You have been an essential part of your student’s success, and we want to celebrate with you the important milestone and accomplishment of your graduating student. While we can’t all gather together in a way we would like to, we can still find moments to be in one another’s presence to celebrate. We hope you take the opportunity to either stream the student candle lighting or join us for our small family reception on our Academic Campus. If the event you are looking to register for is not available, we have reached capacity. We are evaluating additional opportunities and will inform you of any additions. Please note: we continue to monitor the latest on the pandemic, and as always, final decisions about campus events will be dictated by public health guidelines.
Monday, May 24 and Tuesday, May 25
Family Reception Candle Lighting and Toast with President Wooten
In-person | 7pm-8pm
Join President Wooten for our inaugural family candle lighting to celebrate all your student has accomplished with other families from the Class of 2021. Family members of the graduates will light a candle to commemorate their student’s time at Simmons with a toast. Additionally, you will be able to have your photo taken by a professional photographer on our decorated graduation stage. While your student cannot be at this event, you can submit a photo of them to have their picture blown up to an 18 inch big head.
Each family can have two members attend. Due to the City of Boston guidelines, we can only accommodate up to 100 attendees per event.
Wednesday, May 26th, 2021, and Thursday, May 27th, 2021
Student Candle Lighting and Toast
Virtual | 7pm-8pm
Join your graduating student virtually and live stream this coveted Simmons tradition. The candle lighting will celebrate all your student has accomplished during their time at Simmons and mark the end of their university career. Students will light a candle to commemorate their last night as a Simmons student with a toast with President Wooten.
Health and Safety
We continue to monitor the latest on the pandemic, and as always, final decisions about campus events will be dictated by public health guidelines. See more information on protocols, housing, and parking.Health and Safety
Celebrate with Big Heads!
While you aren't able to celebrate with your student at this family-only event, we have a solution. Submit your favorite picture of your student and on the day of your toast, we will have an 18inch "big head" of your student. You are able to hold this stick figure big head and introduce them to the other families.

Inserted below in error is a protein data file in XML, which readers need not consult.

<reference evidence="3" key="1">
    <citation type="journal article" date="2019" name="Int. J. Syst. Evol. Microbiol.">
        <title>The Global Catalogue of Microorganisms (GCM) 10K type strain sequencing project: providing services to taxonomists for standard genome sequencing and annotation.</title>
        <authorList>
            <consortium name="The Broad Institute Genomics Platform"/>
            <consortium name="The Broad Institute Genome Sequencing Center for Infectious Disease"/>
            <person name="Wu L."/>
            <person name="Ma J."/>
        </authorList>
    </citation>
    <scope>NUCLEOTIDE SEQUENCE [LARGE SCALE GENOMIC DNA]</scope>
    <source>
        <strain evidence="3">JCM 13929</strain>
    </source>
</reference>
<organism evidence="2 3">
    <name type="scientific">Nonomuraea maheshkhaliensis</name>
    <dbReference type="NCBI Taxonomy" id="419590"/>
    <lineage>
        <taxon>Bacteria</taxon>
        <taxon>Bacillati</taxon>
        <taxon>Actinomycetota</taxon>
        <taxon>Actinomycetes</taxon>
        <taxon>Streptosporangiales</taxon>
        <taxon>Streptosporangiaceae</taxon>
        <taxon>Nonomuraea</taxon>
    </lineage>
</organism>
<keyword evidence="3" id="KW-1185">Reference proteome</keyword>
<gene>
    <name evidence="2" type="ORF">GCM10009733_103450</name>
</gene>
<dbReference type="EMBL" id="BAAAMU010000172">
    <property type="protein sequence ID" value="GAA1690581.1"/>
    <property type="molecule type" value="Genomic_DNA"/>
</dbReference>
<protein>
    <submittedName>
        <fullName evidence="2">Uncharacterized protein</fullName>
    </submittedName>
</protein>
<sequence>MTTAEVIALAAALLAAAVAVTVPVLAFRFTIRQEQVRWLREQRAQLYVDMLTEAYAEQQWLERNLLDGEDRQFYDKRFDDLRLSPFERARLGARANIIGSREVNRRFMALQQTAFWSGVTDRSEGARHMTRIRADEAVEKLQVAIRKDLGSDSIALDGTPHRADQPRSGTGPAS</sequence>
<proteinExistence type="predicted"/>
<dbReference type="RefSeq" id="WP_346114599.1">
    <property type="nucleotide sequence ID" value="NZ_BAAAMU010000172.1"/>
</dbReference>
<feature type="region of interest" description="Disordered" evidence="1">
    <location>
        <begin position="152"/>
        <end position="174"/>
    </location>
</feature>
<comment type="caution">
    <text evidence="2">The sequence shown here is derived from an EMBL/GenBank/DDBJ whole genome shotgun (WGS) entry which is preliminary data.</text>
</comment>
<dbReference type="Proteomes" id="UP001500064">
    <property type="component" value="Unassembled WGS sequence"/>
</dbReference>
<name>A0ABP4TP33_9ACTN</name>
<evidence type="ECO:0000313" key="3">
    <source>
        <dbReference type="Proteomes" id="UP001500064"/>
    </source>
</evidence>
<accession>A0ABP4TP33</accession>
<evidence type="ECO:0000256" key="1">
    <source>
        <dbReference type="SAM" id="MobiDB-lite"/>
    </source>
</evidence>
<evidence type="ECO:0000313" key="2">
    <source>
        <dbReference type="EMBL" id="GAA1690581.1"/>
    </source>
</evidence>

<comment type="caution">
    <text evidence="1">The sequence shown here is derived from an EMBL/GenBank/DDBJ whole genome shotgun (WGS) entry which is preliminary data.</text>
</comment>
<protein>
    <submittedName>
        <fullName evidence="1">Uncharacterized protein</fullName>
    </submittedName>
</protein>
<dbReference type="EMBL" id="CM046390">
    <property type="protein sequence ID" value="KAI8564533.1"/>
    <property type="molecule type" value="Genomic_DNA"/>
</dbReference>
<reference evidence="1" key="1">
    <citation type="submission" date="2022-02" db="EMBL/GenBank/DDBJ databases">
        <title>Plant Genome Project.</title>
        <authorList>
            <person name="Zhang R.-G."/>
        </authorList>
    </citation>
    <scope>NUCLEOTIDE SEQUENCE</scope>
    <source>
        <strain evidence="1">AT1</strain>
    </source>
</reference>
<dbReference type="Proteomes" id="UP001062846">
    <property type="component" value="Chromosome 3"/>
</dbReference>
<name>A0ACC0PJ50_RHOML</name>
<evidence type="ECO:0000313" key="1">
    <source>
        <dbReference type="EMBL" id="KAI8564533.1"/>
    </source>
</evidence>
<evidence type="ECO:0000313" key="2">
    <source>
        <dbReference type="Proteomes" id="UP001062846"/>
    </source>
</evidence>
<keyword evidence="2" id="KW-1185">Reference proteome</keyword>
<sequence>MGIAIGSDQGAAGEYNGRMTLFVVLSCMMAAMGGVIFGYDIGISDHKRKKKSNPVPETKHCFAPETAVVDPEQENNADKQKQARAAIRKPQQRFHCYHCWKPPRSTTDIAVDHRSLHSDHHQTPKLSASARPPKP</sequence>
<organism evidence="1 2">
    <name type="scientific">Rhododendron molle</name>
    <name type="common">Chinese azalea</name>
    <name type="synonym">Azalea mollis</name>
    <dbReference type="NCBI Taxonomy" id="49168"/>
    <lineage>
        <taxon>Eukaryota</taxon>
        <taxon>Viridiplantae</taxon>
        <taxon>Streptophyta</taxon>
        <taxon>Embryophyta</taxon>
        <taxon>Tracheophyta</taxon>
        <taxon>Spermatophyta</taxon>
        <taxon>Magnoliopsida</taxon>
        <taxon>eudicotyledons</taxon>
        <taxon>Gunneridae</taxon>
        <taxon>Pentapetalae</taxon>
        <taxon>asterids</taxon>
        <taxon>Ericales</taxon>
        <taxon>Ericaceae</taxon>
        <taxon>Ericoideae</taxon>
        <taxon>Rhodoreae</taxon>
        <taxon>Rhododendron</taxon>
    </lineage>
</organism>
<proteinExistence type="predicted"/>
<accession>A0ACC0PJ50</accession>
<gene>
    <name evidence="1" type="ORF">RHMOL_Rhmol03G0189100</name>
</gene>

Photo submission information
If you are picking from existing photos, we suggest:
- Pick a large file-sized photo. We generally recommend 1MB or larger file sizes.
- For head cutouts, close-up photos are best.
- Make sure the image is well-lit.
If you are taking a new photo, here are some tips:
- Your smartphone will do. You don't need a fancy digital camera. Most modern smartphone cameras are powerful enough to take great, high-resolution images.
- Fill the frame as much as possible. For heads, get as close to their face as you can without cutting off ears, hair, or hats that you'd like included. For standups, get as close as to the person as you can without cutting off hands, arms, feet, or legs.
- Make sure there is good lighting. It is hard for cameras to pick up details in low-light situations. This becomes even more pronounced when enlarging images.
Common pitfalls and things to avoid:
- Images that have been shared. Typically, images shared via text or downloaded from social sites have been compressed. It might look ok on your phone, but when enlarged these images often become blurry. It is best to use original image files where possible.
- Selfies. Traditionally, cameras on the fronts of phones produce lower quality images than those on the back.
- Screenshots. These do not enlarge well.
- Blurry images. While our image experts and software can often improve photos, there are limits to what can be done. Blurry images tend to only look worse as they are enlarged.
- Digital Zoom. Most cameras offer a zoom feature, however, this is often accomplished via digital zoom where the camera or phone crops the image and makes it larger resulting in a lower resolution. This is the case for most smartphones. Optical zoom is where a lens does the magnification for the camera, and this does not reduce the resolution. If you aren't sure which kind of zoom is being used, it is best to avoid the feature and take a few steps closer to your subject.
- Pictures of pictures. You may not have a digital original of that old yearbook photo, but taking a picture of physical photos can be problematic when it comes time to make them bigger.
- Group pictures. Having to zoom in on group pictures to crop out individuals will diminish the file size and quality of images. Also, if part of a person's face or body is obscured by someone else in the group, they will likely look odd when cropped.
- Obscene or offensive images. Build a Head reserves the right to refuse any photos.